The CHIPS Act money: A timeline of grants to chipmakers


The CHIPS and Science Act provides $52.7 billion for American semiconductor research, development, manufacturing, and workforce development. The Act’ provides $39 billion in manufacturing incentives, including $2 billion for the legacy chips used in automobiles and defense systems; $13.2 billion in R&D and workforce development; and $500 million for international information communications technology security and semiconductor supply chain activities.

That R&D money includes $11 billion in funding to advance four programs: the National Semiconductor Technology Center (NSTC); the National Advanced Packaging Manufacturing Program (NAPMP); the CHIPS Metrology Program; and the CHIPS Manufacturing USA Institute. The Act also provides a 25% investment tax credit for capital expenses for manufacturing of semiconductors and related equipment.

The CHIPS Act’s purpose was to strengthen American supply chain resilience after problems caused by the COVID-19 pandemic and to counter China’s rising share of the market. The US share of global semiconductor fabrication capacity has fallen from about 36% in 1990 to about 10% in 2020, according to a Congressional Research Service report. Meanwhile, China’s share of chip manufacturing has grown nearly 50% over the past two years and now comprises about 18% of the world’s supply.

In 2023, the Department of Commerce, which is administering the CHIPS Act, spent months negotiating with semiconductor designers and fabricators to gain commitments from the companies and to achieve specific milestones in their projects before getting government payouts. For example, negotiations between the federal government and TSMC resulted in the Taiwanese semiconductor designer and manufacturer being promised $6.6 billion in CHIPS Act funding; in return, the company pledged to bring its most advanced 2nm process technology to US shores and added plans for a third fabrication plant to its Arizona site.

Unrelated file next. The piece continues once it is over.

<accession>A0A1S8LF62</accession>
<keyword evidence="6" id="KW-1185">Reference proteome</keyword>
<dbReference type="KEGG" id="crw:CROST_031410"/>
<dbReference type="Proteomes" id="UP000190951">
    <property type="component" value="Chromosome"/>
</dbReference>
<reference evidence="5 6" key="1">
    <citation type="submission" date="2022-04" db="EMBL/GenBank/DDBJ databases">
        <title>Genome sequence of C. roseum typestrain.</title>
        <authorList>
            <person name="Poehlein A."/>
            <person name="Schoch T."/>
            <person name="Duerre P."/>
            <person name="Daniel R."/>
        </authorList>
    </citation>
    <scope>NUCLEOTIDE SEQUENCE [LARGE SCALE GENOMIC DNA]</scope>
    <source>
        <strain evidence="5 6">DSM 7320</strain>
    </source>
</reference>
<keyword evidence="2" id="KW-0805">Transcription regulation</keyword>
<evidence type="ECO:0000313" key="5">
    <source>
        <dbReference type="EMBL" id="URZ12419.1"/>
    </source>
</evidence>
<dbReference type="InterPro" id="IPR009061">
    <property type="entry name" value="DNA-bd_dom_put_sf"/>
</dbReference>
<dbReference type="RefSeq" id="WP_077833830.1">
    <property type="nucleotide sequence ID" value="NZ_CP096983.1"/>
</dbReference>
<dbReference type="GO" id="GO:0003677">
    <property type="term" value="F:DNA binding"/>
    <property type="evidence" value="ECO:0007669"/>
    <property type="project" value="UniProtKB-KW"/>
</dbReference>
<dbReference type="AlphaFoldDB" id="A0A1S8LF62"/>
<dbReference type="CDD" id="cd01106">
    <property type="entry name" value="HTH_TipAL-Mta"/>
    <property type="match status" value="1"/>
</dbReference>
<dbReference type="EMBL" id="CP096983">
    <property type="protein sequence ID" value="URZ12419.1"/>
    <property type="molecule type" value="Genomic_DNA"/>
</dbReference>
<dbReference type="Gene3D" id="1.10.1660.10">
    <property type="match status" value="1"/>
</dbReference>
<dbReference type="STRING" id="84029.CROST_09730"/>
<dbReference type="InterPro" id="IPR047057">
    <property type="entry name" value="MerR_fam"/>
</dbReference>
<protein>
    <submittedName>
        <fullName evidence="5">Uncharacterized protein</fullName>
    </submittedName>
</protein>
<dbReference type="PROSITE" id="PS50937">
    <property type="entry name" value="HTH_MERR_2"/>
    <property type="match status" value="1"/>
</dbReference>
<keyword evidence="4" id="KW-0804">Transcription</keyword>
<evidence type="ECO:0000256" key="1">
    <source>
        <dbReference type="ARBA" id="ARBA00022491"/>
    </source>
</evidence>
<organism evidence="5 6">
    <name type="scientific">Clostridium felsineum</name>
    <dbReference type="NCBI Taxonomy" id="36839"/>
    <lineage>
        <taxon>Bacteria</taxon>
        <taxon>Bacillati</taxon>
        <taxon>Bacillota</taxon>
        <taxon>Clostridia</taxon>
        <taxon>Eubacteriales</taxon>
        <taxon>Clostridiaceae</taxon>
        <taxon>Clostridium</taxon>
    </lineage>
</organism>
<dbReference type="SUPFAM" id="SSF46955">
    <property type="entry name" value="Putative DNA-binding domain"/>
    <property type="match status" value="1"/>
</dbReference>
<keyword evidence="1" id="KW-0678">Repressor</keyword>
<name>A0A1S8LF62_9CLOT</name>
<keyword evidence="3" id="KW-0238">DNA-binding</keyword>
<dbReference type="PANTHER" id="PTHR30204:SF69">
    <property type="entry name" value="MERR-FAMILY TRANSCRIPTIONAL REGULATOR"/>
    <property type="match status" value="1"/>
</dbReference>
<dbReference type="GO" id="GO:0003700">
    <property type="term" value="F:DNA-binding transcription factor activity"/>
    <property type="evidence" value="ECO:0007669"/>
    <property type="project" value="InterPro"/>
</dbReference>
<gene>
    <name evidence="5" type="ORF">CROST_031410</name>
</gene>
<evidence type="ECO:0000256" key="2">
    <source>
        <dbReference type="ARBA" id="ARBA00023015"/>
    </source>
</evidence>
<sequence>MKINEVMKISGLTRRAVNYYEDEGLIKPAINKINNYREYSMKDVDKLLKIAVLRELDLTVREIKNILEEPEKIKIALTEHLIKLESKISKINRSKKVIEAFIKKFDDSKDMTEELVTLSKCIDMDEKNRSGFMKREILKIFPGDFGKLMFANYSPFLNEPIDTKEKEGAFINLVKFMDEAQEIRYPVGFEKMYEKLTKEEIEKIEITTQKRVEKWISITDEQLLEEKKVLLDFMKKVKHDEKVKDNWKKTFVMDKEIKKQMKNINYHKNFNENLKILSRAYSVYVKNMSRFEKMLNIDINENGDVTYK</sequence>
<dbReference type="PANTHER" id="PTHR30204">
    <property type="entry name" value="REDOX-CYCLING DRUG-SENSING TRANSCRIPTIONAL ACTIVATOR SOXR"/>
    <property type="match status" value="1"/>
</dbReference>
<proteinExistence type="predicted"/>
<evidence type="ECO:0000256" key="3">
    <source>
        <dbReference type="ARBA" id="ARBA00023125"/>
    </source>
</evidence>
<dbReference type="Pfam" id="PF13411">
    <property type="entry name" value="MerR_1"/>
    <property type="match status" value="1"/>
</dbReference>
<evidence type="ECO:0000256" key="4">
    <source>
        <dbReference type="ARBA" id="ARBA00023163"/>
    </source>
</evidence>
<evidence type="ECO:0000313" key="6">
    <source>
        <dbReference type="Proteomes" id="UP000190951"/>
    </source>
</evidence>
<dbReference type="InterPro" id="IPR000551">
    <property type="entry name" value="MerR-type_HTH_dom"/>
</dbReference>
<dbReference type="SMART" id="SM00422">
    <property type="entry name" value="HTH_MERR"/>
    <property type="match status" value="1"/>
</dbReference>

The White House has argued that CHIPS Act spending will grow America’s share of the world’s leading-edge chip market to 20% by 2030. But industry experts say more government incentives will be needed to sustain and continue that growth domestically.

According to Mario Morales, a group vice president at IDC, the current CHIPS Act is just the start; he expects the Biden Administration to champion a second CHIPS Act that will spend even more money and likely be approved sometime around 2026 or 2027. There may also be a third CHIPS Act after that, Morales said.

The current CHIPS Act was passed by Congress and signed into law by US President Joseph R. Biden Jr. on Aug. 9, 2022.

Since December 2023, the Commerce Department has allocated about $29 billion in funding among chipmakers, including Samsung, TSMC and Intel. In return, various chip designers and makers have pledged about $300 billion in current and future projects in the US, according to the White House.

Here’s a timeline of where the money is going, with the most recent allocations listed first:

April 2024

Micron, which plans to build two new fabrication plants in upstate New York and another in Boise, Idaho – where its headquarters is located, got $6.14 billion in funding.

Samsung got $6.4 billion to build leading-edge logic, R&D, and advanced packaging fabs in Taylor, TX, and to expand a current-generation and mature-node facility in Austin, TX.

TSMC got $6.6 billion to support the development of three greenfield leading-edge fabs in Phoenix, AZ.

March 2024

Intel was awarded $8.5 billion in funding, the most of any CHIPS Act allocations to date. Intel expects to use the money to advance its commercial semiconductor projects in Arizona, New Mexico, Ohio and Oregon. The company also said the funds would create more than 10,000 company jobs and nearly 20,000 construction jobs, and would support more than 50,000 indirect jobs with suppliers and supporting industries.

February 2024

NSTC in Albany, NY got more than $5 billion in funding. The NSTC is a public-private partnership that will perform research on next-generation semiconductor technologies by supporting the design, prototyping, and piloting of the latest semiconductor technologies.

January 2024

Microchip Technology Inc. got $162 million to increase its production of microcontroller units and other specialty semiconductors, and to support the modernization and expansion of fabrication facilities in Colorado Springs, CO, and Gresham, OR.

December 2023

The first of the CHIPS Act allocations, about $35 million, went to BAE Systems Inc., a federal government contractor. BAE was expected to use the money to help modernize an aging Nashua, NH facility and help quadruple the company’s production capacity for chips used in F-35 fighter jets.

CPUs and Processors, Government, Manufacturing Industry

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